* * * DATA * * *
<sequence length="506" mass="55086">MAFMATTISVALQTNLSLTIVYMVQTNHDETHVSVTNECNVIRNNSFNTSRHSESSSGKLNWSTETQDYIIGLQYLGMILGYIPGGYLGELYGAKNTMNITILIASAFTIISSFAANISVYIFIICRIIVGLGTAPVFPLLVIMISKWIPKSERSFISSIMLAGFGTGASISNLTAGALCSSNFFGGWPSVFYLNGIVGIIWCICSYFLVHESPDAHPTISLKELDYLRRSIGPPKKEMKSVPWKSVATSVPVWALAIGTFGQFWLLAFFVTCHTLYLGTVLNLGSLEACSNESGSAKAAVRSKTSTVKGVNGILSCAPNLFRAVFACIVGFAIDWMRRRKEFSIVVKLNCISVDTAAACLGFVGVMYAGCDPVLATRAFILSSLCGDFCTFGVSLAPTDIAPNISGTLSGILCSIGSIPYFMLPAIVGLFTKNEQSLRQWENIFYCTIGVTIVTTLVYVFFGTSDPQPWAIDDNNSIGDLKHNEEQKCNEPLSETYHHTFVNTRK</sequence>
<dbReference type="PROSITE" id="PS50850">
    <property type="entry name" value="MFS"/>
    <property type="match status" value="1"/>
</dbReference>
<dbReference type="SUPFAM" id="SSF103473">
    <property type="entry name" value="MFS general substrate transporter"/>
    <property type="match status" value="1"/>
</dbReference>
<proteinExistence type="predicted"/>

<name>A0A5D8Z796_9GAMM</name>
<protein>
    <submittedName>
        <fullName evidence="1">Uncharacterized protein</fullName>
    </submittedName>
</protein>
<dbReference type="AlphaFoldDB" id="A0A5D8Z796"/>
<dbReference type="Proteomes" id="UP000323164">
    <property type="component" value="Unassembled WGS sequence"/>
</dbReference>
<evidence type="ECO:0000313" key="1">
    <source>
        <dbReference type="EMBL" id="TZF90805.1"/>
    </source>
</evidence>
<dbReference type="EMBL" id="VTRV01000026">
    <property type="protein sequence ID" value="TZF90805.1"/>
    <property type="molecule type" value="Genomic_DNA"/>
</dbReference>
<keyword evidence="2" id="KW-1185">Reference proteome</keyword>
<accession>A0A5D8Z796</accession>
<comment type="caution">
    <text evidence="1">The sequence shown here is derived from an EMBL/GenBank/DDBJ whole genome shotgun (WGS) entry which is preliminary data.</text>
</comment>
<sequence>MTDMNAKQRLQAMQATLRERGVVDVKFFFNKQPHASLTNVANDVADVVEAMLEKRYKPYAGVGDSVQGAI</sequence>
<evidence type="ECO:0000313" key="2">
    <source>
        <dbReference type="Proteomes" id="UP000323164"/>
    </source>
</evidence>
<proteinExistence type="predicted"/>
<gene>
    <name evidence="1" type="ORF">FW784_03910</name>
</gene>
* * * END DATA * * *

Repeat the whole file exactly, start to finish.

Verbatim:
<sequence length="506" mass="55086">MAFMATTISVALQTNLSLTIVYMVQTNHDETHVSVTNECNVIRNNSFNTSRHSESSSGKLNWSTETQDYIIGLQYLGMILGYIPGGYLGELYGAKNTMNITILIASAFTIISSFAANISVYIFIICRIIVGLGTAPVFPLLVIMISKWIPKSERSFISSIMLAGFGTGASISNLTAGALCSSNFFGGWPSVFYLNGIVGIIWCICSYFLVHESPDAHPTISLKELDYLRRSIGPPKKEMKSVPWKSVATSVPVWALAIGTFGQFWLLAFFVTCHTLYLGTVLNLGSLEACSNESGSAKAAVRSKTSTVKGVNGILSCAPNLFRAVFACIVGFAIDWMRRRKEFSIVVKLNCISVDTAAACLGFVGVMYAGCDPVLATRAFILSSLCGDFCTFGVSLAPTDIAPNISGTLSGILCSIGSIPYFMLPAIVGLFTKNEQSLRQWENIFYCTIGVTIVTTLVYVFFGTSDPQPWAIDDNNSIGDLKHNEEQKCNEPLSETYHHTFVNTRK</sequence>
<dbReference type="PROSITE" id="PS50850">
    <property type="entry name" value="MFS"/>
    <property type="match status" value="1"/>
</dbReference>
<dbReference type="SUPFAM" id="SSF103473">
    <property type="entry name" value="MFS general substrate transporter"/>
    <property type="match status" value="1"/>
</dbReference>
<proteinExistence type="predicted"/>

<name>A0A5D8Z796_9GAMM</name>
<protein>
    <submittedName>
        <fullName evidence="1">Uncharacterized protein</fullName>
    </submittedName>
</protein>
<dbReference type="AlphaFoldDB" id="A0A5D8Z796"/>
<dbReference type="Proteomes" id="UP000323164">
    <property type="component" value="Unassembled WGS sequence"/>
</dbReference>
<evidence type="ECO:0000313" key="1">
    <source>
        <dbReference type="EMBL" id="TZF90805.1"/>
    </source>
</evidence>
<dbReference type="EMBL" id="VTRV01000026">
    <property type="protein sequence ID" value="TZF90805.1"/>
    <property type="molecule type" value="Genomic_DNA"/>
</dbReference>
<keyword evidence="2" id="KW-1185">Reference proteome</keyword>
<accession>A0A5D8Z796</accession>
<comment type="caution">
    <text evidence="1">The sequence shown here is derived from an EMBL/GenBank/DDBJ whole genome shotgun (WGS) entry which is preliminary data.</text>
</comment>
<sequence>MTDMNAKQRLQAMQATLRERGVVDVKFFFNKQPHASLTNVANDVADVVEAMLEKRYKPYAGVGDSVQGAI</sequence>
<evidence type="ECO:0000313" key="2">
    <source>
        <dbReference type="Proteomes" id="UP000323164"/>
    </source>
</evidence>
<proteinExistence type="predicted"/>
<gene>
    <name evidence="1" type="ORF">FW784_03910</name>
</gene>